In some embodiments, a method of reducing fluid pressure in an anatomical region may include providing a tubular shunt having an outer surface and an inner surface, the tubular shunt having at least one porosity gradient between the outer surface of the shunt and the inner surface of the shunt. The method may further include inserting a first end of the tubular shunt into a relatively higher pressure first region containing fluid. The method may further include locating a second end of the tubular shunt into a relatively lower pressure second region displaced from the first region, and allowing passage of fluid from the first region to the second region, thereby reducing fluid pressure in the first region. In some embodiments, the method may further include monitoring the fluid pressure within the region where the first end of the tubular shunt is inserted. In some embodiments, the method may further include allowing the tubular shunt to remain implanted in the tissue for a period of months to years. In some embodiments, the method may further include applying a drug through at least a portion of the shunt to further reduce fluid pressure. In some embodiments, the anatomical region is the anterior chamber of the eye. In some embodiments, the method may further include applying suction to the tubular shunt to further reduce fluid pressure. In some embodiments, the inner surface of the shunt is substantially impermeable. In some embodiments, the outer surface of the shunt has pores sized and arranged to permit ingrowth of surrounding cells.

For purposes of the present invention, the following terms are defined below:

In accordance with long standing patent law convention, the words “a” and “an” when used in this application, including the claims, denotes “one or more.”

As used herein, the term “about” should generally be understood to refer to both numbers in a range of numerals. For example, “about 1 to 10” should be understood as “about 1 to about 10.” Moreover, all numerical ranges herein should be understood to include each whole integer within the range, as well as each tenth.

As used herein, the term “biodegradable” refers to those materials that dissipate over a period of time (i.e., a period of days, weeks, and in some instances, months) upon exposure to bodily fluids, tissues, and the like. This can occur by any method such as dissolution, degradation, absorption and/or excretion.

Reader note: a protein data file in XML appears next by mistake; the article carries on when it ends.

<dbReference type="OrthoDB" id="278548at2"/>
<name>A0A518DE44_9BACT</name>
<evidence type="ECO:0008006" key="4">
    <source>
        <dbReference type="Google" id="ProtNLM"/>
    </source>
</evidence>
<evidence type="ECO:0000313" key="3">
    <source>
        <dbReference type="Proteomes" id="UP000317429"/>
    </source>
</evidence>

As used herein, the term “biostable” refers to a material's chemical and physical stability during implantation in living tissue. More specifically, it refers to those materials that do undergo significant degradation upon prolonged exposure (i.e., up to six months, a year, or longer) to bodily fluids, tissues, and the like.

As used herein, the term “patient” refers to any organism into which the device of the present disclosure can be implanted and/or the method of the present disclosure can be practiced on. In certain aspects, the patient will be a vertebrate animal, which is intended to denote any animal species (e.g., a mammalian species such as a human being). In certain embodiments, a “patient” refers to any animal, including but not limited to, human and non-human primates, avians, reptiles, amphibians, bovines, canines, caprines, cavines, corvines, epines, equines, felines, hircines, lapines, leporines, lupines, murines, ovines, porcines, racines, vulpines, and the like, including, without limitation, domesticated livestock, herding or migratory animals or birds, exotics or zoological specimens, as well as companion animals, pets, and any animal under the care of a veterinary practitioner.

The term “substantially” as used herein, typically means to a great or greater degree or extent. In some embodiments, “substantially encircling” means surrounding something at least 50% of the way around the circumference of the object. In some embodiments, it means surrounding something at least 60%, at least 70%, at least 80%, at least 90%, at least 95%, at least 96%, at least 97%, at least 98%, at least 99%, or 100% of the way around the circumference of the object. In some embodiments, “substantially simultaneously” means occurring at or close to the same time.

Persons of ordinary skill in the art will appreciate that the embodiments encompassed by the present disclosure are not limited to the particular exemplary embodiments described above. In that regard, although illustrative embodiments have been shown and described, a wide range of modification, change, and substitution is contemplated in the foregoing disclosure. It is understood that such variations may be made to the foregoing without departing from the scope of the present disclosure. Accordingly, it is appropriate that the appended claims be construed broadly and in a manner consistent with the present disclosure.